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Azadi Tower (Freedom Tower) -Tehran - Iran by Bryan Freeman
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Azadi Tower (Freedom Tower) -Tehran - Iran by 


Please DO NOT pin or attach my images on Pinterest or any other image sharing site/blog/website. All images are © Copyright and do not belong in the public domain.

Click on image to view it larger – It looks better that way!

Canon 7D
Canon Lens 15-85mm
Time-lapse

Single RAW photo converted to JPG

I’ve been reviewing the photos I took on our trip to Iran nearly two years ago as I was asked, when we returned from the trip, to do an article for a website. So, late last year I finally got around to doing the article along with some photos and after reviewing and editing for the last month or so it’s finally about to be published on the website. I’ll be adding a journal about it once it goes live. Woohoo!

On our last night in Iran I finally managed to convince my wife that we should visit Azadi (Freedom) Tower. I had seen pictures of it before we left Australia and had said this is one of the must see places. It was only about a 15 minute drive from where we were staying but everytime I said we should go there, there was always some excuse not to (ho-hum). (My wife later told me that there’s a lot of druggie types that hang around this tower late at night and she thought we would get mugged.)

Apparently the police don’t bother them as drugs are illegal in Iran and therefore they don’t exist. Go figure!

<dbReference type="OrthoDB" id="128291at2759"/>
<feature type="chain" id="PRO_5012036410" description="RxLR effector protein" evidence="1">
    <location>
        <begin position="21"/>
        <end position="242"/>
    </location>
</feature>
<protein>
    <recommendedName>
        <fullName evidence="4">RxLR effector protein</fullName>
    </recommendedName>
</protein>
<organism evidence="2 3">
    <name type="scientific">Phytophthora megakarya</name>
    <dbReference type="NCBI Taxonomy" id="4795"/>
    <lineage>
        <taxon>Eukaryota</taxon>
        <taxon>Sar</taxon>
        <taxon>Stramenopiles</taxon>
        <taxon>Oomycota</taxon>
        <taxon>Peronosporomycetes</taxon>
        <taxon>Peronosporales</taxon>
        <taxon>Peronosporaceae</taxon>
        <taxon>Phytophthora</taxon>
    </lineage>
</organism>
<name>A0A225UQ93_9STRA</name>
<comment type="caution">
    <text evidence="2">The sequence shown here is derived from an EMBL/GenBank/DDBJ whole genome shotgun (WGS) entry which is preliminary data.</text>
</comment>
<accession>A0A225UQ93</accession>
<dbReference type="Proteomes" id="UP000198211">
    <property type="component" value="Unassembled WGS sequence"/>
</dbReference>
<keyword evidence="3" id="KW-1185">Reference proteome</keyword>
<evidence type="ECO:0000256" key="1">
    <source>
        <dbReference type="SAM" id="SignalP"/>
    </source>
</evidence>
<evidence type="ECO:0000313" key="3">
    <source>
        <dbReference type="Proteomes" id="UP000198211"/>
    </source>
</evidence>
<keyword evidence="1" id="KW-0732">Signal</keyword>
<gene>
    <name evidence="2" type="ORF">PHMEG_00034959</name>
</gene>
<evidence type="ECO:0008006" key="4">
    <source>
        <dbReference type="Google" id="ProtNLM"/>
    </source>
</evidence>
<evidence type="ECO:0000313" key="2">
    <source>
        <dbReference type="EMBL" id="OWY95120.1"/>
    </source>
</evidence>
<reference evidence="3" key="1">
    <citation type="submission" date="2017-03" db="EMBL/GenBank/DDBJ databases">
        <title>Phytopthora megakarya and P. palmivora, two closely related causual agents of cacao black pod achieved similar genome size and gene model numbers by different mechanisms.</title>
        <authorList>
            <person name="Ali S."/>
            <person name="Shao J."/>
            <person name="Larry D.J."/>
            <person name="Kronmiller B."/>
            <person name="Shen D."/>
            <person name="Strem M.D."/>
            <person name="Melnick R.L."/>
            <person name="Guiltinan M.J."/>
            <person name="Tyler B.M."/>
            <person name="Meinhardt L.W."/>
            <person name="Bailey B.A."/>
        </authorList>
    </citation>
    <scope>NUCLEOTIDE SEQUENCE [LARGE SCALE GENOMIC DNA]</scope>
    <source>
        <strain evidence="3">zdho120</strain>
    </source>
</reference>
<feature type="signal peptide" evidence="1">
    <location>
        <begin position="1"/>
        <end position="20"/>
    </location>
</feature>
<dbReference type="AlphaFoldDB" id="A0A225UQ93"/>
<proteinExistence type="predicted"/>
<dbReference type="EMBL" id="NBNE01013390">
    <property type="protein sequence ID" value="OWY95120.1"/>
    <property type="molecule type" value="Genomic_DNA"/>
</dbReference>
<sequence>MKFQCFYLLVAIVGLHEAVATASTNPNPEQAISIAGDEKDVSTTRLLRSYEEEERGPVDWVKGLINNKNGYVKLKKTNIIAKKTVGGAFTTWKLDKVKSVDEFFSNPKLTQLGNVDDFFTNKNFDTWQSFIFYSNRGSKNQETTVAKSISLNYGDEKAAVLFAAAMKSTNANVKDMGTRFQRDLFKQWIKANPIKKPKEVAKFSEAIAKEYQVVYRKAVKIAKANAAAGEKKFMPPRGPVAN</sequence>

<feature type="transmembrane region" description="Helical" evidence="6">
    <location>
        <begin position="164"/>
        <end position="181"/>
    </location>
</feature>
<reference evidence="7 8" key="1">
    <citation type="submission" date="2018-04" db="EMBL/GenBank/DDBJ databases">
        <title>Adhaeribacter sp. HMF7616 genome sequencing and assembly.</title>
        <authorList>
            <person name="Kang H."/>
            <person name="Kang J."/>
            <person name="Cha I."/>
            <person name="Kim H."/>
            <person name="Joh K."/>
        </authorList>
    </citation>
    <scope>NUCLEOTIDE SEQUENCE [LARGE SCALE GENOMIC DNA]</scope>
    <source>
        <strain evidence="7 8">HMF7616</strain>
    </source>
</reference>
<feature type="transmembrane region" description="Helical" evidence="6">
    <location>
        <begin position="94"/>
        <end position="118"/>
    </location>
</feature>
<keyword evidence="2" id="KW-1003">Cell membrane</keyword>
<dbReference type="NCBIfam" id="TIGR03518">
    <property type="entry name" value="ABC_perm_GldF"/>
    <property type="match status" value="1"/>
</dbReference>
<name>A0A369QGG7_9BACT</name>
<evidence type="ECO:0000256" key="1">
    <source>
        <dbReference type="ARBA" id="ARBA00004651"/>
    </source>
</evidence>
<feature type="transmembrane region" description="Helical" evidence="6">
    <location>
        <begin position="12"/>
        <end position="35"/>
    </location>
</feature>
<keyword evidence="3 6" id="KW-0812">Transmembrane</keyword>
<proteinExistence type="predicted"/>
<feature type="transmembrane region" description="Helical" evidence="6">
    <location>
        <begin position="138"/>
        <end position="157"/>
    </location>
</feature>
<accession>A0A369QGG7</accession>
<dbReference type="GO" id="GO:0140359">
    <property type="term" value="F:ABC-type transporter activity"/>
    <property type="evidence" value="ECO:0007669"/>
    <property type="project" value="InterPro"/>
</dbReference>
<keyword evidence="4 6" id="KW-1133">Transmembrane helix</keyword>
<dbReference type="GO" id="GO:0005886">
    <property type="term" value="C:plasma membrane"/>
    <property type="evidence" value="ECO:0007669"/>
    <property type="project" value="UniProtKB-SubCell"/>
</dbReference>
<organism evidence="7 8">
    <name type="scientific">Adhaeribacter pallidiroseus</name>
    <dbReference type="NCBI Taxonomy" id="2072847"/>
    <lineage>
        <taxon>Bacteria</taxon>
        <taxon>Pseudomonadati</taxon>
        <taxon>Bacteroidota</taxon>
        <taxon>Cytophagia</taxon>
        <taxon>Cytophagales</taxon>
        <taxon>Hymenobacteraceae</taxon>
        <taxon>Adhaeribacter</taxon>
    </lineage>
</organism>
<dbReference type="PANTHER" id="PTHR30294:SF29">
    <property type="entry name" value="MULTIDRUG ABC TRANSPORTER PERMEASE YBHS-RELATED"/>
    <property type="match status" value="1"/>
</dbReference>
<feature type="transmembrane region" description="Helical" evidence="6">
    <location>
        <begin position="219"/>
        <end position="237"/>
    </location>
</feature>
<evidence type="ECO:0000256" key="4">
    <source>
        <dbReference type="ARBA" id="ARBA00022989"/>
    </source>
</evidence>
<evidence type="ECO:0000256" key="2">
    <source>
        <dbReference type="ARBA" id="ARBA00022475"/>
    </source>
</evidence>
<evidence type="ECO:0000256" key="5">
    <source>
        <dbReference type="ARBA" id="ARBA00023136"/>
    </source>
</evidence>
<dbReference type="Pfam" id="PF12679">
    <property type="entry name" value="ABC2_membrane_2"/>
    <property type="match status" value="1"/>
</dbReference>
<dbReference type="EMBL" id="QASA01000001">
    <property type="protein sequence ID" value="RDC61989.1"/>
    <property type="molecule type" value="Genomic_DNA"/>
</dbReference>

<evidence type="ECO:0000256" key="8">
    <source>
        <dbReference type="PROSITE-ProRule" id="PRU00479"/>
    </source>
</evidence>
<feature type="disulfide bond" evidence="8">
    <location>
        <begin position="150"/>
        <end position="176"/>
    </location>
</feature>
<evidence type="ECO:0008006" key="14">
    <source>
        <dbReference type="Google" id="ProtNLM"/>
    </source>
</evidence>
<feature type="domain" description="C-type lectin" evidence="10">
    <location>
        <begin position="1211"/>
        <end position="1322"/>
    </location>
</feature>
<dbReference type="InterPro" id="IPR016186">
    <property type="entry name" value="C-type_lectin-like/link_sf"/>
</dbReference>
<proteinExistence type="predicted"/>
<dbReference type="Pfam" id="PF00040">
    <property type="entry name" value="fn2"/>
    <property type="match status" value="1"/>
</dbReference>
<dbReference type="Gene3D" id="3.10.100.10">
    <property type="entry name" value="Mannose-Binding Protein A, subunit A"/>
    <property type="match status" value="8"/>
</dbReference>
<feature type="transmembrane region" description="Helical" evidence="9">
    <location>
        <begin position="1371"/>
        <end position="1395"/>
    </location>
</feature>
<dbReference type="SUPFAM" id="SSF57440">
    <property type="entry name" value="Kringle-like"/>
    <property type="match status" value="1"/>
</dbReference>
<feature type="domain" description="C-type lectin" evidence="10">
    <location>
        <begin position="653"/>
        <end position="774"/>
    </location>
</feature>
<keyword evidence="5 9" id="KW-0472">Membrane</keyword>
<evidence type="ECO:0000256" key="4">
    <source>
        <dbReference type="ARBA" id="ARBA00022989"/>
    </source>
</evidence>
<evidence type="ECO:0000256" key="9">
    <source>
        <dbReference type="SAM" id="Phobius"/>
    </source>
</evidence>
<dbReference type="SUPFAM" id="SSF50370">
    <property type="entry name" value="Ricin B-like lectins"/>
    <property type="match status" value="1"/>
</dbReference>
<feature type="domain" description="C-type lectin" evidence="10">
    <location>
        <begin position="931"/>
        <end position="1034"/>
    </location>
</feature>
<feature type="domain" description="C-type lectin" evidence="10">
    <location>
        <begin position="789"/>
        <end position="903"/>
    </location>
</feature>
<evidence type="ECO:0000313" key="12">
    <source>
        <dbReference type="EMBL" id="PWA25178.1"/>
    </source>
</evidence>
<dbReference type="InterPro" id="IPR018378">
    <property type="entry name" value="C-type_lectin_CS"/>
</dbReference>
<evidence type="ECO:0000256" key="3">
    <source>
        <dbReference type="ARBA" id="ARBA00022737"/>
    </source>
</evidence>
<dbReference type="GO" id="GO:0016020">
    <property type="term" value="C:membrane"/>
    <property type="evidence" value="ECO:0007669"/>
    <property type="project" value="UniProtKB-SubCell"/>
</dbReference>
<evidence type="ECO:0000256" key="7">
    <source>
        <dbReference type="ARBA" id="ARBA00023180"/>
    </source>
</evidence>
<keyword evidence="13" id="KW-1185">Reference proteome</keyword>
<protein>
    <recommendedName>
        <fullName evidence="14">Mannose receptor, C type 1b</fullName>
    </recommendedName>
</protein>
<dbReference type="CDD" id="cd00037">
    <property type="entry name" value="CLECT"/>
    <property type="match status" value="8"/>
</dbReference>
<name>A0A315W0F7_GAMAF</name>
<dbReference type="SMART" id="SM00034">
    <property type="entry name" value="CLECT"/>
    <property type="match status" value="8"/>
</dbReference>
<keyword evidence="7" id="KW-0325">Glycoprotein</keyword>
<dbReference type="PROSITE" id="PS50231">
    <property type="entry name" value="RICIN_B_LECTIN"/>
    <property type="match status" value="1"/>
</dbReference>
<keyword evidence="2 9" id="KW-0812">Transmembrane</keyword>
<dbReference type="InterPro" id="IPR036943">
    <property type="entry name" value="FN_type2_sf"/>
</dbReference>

So, there we were on our last night in Tehran, and as I was saying, we still haven’t been to Azadi Tower. We all eventually piled into the car and got there around 11pm! Two of the photos I took looking up underneath the tower required me to place the camera on the ground and move away using the timer so I wouldn’t be in the shot. We (four of us) stood in a circle around the camera. The second time I did it I looked around and saw a few dodgy looking characters closing in on us and the camera which was lying on its back by itself. As soon as the photo was taken (time-lapse) I grabbed the camera and stuffed in into my backpack and we walked away from the dodgy characters. I wanted to get a few more photos looking straight up underneath as it’s very intricate however, with the dodgy types hanging around I didn’t think it was safe. We then ended up leaving.

The photos looking at the entire height of the tower were the first photos taken. Then we moved around the outside a bit to get some other angles etc, you know how it is and then finally underneath the tower. The tower has different coloured lights so I took a number of photos from the same position to capture the range of colours.

I do think it’s rather strange that those countries that have the most oppressive regimes feel the need to name places or things such as ‘FreedomTower’ or Freedom Fries’….oops! ;-)

Some further information from Wikipedia follows:
http://en.wikipedia.org/wiki/Azadi_Tower

The Azadi Tower (Persian: برج آزادی, Borj-e Azadi; translated: Freedom Tower), previously known as the Shahyād Āryāmehr (Persian: شهیاد آریامهر; English: King Memorial Tower), is the symbol of Tehran, the capital of Iran, and marks the entrance to the city.

Construction
The architect, Hossein Amanat, won a competition to design the monument, which combines elements of Sassanid and Islamic architecture. It is part of the Azadi cultural complex, located in Tehran’s Azadi Square in an area of some 50,000 m². There are several fountains around the base of the tower and a museum underground. The iconic Monument des Martyrs in Algiers (built, 1982) shows a strong influence by this monument, in its general design as well as its details.